Richard Anderson perfectly captures the scene as the Canadian Radio-television and Telecommunications Commission (CRTC) attempts to browbeat Netflix into “voluntary” compliance with its (possibly extra-legal) demands:

Caudilho Jean-Pierre Blais of the CRTC actually ordered Netflix to hand over their confidential information. Acting as if he was a judge in a criminal trial instead of a busybody interfering with a successful business that is violating no one’s rights. It’s questionable as to whether the CRTC even has the legal power to make such a request. Netflix is not a broadcaster in any traditional sense of the word. The story behind the story is that a Trudeau-era regulatory framework is running smack up against the modern world.

With technology speeding past the CRTC Mandarins they are confronted with three options: 1) Acquiesce and watch as time turns them into a medieval guild during the industrial revolution. 2) Lobby the government to explicitly expand their powers over the internet. 3) Say to hell with the rule of law and see what they can get away with.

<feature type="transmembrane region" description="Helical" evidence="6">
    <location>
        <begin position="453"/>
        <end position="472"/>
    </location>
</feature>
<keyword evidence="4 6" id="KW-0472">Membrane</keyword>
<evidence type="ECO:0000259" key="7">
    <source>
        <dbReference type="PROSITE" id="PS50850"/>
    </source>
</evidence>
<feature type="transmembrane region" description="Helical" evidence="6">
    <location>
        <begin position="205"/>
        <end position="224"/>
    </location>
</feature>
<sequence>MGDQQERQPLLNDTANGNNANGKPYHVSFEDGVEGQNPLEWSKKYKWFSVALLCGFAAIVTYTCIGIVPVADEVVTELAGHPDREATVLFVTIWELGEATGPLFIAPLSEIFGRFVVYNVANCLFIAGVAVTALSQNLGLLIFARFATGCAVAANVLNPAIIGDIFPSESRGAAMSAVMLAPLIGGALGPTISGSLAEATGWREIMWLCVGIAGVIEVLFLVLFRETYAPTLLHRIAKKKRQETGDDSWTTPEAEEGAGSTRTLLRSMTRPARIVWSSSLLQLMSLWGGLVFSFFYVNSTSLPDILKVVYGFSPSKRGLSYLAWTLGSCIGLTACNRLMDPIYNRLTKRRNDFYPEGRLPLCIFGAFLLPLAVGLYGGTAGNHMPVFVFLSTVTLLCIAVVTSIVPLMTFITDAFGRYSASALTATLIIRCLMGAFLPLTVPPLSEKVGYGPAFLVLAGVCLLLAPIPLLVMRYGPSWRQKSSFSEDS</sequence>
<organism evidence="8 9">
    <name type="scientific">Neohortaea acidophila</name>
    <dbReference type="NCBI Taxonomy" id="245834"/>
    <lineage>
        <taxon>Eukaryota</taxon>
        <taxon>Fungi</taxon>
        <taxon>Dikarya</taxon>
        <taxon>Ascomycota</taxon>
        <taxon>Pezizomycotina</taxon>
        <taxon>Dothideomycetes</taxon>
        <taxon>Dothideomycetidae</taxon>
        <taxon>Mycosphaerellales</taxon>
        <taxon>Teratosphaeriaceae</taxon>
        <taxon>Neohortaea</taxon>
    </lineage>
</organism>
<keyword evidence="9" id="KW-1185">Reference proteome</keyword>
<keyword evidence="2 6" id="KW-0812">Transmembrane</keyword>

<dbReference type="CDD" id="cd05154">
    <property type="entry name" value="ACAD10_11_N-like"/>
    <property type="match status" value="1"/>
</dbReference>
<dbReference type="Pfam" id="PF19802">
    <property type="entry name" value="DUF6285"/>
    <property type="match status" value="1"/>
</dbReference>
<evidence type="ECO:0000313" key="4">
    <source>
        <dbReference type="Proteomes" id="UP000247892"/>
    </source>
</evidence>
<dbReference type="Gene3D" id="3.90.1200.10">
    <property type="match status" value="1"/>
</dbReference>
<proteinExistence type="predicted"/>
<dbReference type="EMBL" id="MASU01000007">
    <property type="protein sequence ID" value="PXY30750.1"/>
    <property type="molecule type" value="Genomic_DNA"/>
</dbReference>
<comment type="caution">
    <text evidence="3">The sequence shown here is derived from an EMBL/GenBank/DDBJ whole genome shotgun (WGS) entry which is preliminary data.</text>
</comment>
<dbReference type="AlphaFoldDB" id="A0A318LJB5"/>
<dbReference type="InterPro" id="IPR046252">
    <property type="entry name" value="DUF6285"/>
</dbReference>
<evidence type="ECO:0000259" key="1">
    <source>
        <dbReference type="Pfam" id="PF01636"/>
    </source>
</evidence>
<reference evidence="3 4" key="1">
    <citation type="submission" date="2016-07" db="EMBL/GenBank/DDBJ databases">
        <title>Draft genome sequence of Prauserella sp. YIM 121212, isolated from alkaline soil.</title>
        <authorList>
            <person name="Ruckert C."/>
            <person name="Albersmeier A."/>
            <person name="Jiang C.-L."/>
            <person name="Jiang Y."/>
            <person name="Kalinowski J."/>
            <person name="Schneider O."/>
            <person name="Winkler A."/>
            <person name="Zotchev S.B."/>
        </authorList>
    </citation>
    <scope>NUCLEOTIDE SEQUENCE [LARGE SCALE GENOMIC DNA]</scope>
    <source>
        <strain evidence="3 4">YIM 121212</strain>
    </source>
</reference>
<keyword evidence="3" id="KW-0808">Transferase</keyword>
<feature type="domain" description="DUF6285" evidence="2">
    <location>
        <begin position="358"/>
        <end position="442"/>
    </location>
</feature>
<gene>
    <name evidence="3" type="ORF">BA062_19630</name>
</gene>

Option 1 ain’t happening because too many cushy jobs are at stake. Option 2 ain’t happening because the Tories may not understand capitalism but they don’t actively hate it. This leave us with option 3. As you can tell it is by far and away the worst option. This isn’t just a bad for consumers story it’s a bad for freedom story as well.

At the moment much of the media is focused on the pick and pay cable model debate. But the debate is little more than a statist three card monte trick, the government’s crude attempt to legislate business into behaving like what they think a free market should look like. The future, however, is being decided in the Netflix case.